Boris Johnson speech: one basic error every 80 seconds

In his speech this morning, Boris Johnson argued that Britain should try to agree a Canada-style free trade agreement with the EU were we to leave, which would put jobs at risk and prices in danger of rising. 

He claimed that he wants the UK to replicate Canada's deal with the EU:

“What I think we should do is strike a new free trade deal on the lines of what Canada has just achieved.”
Boris Johnson, 11 Mar 2016, BBC News

This would be a bad deal for Britain because:

  • The EU-Canada Agreement began over seven years ago and is still not implemented. This uncertainty would be damaging for the UK economy. 
  • Canada has only partial access to the EU single market, including for financial services. This would threaten UK jobs.
  • Such a deal would push up prices because products with too many foreign components face tariffs, and quotas remain in place for key agricultural exports such as beef.
  • Such a deal would push up prices because car manufacturers must comply with the EU’s “Rules of Origin”, meaning increased bureaucratic costs.
  • Canada has no say or votes over EU rules but firms that export to the EU still have to comply with them. This would mean we would adhere to rules over which we would have no say.


His speech was also littered with factual errors, with about 1 error every 80 seconds, from the details of Britain's contribution to the EU budget to myths about the EU stopping British children from blowing up balloons. 

Error 1: Boris claimed that we send £350m to Brussels

  • This has been taken apart by independent experts. Professor Iain Begg, LSE, has said: “this is again misleading because the benchmark used is the hypothetical £19.1 billion gross contribution not the actual amount paid to the EU.”

Who pays for the EU and how much does it cost the UK?, 27 January 2016, link
Error 2: Boris claimed the single market is not good for the UK

  • The Centre for European Reform shows that our goods trade with EU countries is 55% higher because of EU membership. This is the “EU effect” on UK-EU goods trade.

Source: Centre for European Reform, The Economic Consequences of Leaving the EU, June 2014

  • Even the MD of the company at which Boris gave a speech has said that leaving would hit trade: “Brexit would undoubtedly make our business a more complex one…it is unlikely to help trade in the short term”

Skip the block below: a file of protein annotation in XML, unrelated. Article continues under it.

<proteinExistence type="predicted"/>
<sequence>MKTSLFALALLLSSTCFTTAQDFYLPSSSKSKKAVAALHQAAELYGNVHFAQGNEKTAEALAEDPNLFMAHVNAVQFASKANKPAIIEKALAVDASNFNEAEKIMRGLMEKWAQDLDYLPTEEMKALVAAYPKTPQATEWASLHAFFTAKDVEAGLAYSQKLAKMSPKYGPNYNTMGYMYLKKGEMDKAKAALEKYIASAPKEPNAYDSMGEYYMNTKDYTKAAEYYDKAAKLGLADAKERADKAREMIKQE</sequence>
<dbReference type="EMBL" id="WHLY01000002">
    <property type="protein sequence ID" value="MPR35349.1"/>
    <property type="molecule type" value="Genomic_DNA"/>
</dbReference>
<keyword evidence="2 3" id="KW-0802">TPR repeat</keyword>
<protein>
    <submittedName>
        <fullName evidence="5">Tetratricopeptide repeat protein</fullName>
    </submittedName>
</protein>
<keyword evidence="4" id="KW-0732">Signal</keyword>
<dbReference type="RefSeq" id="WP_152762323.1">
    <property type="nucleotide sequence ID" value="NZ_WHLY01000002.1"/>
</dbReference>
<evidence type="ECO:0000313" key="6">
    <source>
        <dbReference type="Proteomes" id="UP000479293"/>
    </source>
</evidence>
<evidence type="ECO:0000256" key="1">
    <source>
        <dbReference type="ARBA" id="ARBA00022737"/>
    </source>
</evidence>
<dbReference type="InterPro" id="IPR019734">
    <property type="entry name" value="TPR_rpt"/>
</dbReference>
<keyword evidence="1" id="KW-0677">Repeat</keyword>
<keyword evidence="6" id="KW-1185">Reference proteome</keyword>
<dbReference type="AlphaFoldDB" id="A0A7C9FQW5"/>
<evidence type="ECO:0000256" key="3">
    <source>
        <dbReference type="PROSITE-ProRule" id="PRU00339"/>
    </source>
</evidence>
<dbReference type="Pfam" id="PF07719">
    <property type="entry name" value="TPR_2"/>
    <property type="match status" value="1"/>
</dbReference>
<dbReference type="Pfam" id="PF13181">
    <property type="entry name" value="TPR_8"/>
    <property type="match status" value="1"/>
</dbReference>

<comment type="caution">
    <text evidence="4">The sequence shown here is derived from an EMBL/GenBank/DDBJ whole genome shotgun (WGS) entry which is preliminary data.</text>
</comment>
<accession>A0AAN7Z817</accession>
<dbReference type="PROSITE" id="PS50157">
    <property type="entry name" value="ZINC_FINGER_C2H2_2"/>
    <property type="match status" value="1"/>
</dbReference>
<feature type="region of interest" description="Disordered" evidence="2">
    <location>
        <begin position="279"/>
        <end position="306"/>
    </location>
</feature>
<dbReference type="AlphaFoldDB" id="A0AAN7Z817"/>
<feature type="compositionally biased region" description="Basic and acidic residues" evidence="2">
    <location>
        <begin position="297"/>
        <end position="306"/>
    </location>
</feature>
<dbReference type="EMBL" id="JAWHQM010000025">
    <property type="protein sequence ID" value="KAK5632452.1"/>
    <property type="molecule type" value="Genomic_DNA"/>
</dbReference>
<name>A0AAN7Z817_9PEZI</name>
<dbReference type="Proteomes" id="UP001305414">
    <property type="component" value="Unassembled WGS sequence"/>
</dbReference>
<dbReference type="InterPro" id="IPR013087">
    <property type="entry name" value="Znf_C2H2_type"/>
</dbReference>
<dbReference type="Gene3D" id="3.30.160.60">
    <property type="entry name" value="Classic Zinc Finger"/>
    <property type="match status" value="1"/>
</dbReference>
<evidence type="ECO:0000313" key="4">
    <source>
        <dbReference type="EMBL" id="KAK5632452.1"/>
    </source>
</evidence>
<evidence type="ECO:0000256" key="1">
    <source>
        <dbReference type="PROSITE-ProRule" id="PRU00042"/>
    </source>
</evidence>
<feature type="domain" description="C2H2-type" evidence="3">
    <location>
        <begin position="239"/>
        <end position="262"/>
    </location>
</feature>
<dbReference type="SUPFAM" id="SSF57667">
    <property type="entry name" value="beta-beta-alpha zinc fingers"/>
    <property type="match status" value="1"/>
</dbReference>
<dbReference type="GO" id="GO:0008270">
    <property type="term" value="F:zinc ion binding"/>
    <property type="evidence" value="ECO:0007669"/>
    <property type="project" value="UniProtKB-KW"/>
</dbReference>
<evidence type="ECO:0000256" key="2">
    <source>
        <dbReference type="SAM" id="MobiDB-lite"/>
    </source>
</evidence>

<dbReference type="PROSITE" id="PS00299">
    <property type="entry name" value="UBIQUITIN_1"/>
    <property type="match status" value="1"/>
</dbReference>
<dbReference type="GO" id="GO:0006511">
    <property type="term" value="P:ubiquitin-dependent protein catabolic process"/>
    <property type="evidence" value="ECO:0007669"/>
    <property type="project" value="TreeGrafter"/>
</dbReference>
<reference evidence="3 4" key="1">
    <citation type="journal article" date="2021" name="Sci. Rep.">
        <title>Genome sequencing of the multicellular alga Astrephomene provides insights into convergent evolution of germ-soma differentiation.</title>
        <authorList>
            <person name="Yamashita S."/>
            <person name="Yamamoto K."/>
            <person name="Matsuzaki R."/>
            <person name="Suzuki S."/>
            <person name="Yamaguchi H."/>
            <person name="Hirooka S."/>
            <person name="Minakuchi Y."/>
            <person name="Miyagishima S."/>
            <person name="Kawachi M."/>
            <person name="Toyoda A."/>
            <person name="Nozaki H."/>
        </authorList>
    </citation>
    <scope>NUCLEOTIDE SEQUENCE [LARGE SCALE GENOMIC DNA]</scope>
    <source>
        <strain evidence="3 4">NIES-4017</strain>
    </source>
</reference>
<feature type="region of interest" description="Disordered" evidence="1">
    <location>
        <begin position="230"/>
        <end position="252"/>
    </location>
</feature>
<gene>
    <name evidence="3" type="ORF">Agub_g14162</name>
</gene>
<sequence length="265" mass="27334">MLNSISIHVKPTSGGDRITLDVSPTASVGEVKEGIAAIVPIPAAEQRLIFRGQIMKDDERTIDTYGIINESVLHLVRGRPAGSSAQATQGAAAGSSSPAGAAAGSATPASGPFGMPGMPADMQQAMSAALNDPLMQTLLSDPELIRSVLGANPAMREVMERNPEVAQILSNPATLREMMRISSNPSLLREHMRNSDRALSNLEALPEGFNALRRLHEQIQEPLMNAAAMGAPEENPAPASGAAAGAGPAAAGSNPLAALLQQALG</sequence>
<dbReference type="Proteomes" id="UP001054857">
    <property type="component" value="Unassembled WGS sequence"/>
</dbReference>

Andrew Baxter, MD, Europa Worldwide group, Commercial Motor, March 2016, link
Error 3. Boris claimed the EU is bad for UK growth

  • The CBI has pointed out EU membership has benefitted the UK economy to 4-5% of GDP: “our view [is] that the body of academic evidence points to an overall net benefit of EU membership to the UK around 4-5% of GDP, or £73bn-91bn per annum in 2014 GDP (£2,700-£3,300 per household), which has accumulated over time”

CBI, link
Error 4. Boris claimed that there are EU rules stopping children blowing up balloons

  • Independent inFacts have pointed out, this is a ludicrous claim: “Similarly, there are no EU rules banning children under eight blowing up balloons.”

Error 5: Boris claimed we could strike a free trade deal with the US

  • The US trade representative Michael Froman has made clear the US would not be “in the market for FTAs with Individual Countries:”

Michael Froman, US Trade Representative, 28 Oct 2015

Error 6. Boris claimed the growth of tech companies “owes nothing to the EU”

  • Tech companies overwhelmingly want to remain in. A survey for the industry body TechUK showed that 71% of TechUK members want Britain to stay in the EU. 78% believe EU exit would leave UK with less influence on issues that matter to their business

Error 7. Boris claimed we wouldn’t face tariffs outside the EU

  • The leading German MP Gunther Krichbaum of Chancellor Angela Merkel’s CDU party, Chairman of the Bundestag’s EU Affairs Committee, has said that if the UK leaves the EU “trading conditions will not be in your favour”. He said: “There is the question of tariffs”

Daily Mail, 14 Feb 2016,

  • The German Finance Minister, Wolfgang Schäuble, made clear that if the UK wanted to be part of the single market from outside the EU, conditions would apply: “To be a part [of the single market] you have to pay, to accept the freedom of movement but not to sit at the table when the decisions are taken so it is not a reasonable decision for the UK.” He added: “Of course I think trade would go on in some way but it makes a huge difference whether you are party of the single market or not. Of course we sell some cars to the UK. We also sell some cars to china. China is not a part of the single market. It makes a huge difference whether you are part of the single market.”

3rd March 2016,
Error 8. Boris invoked the example of exporting to Korea

  • The UK benefits from a free trade agreement with South Korea, negotiated by the EU, which came into force in 2011. Since then UK exports to South Korea have increased by £3.7bn in value, or 104%.

Source: ONS
Error 9. Boris claimed that Brussels is producing two thirds of laws going through Parliament

  • In the last Parliament just 4 Acts of Parliament, of a total of 121, were exclusively to implement EU law

Source: House of Commons Library, ‘EU obligations: UK implementing legislation since 1993’, 10 June 2015, Institute for Government,
Error 10. Boris said we could remain the financial capital of Europe outside the EU

  • A 2013 CityUK survey showed:
    • 84% of respondents want the UK to remain a member of the EU
    • 95% say that access to the Single European Market is important to the UK’s future competitiveness
    • 90% think that an exit from the Single Market and the EU would damage the UK’s competitiveness
    • 88% agree that EU membership economically benefits the UK as a whole

TheCityUK, The City Speaks, 2013,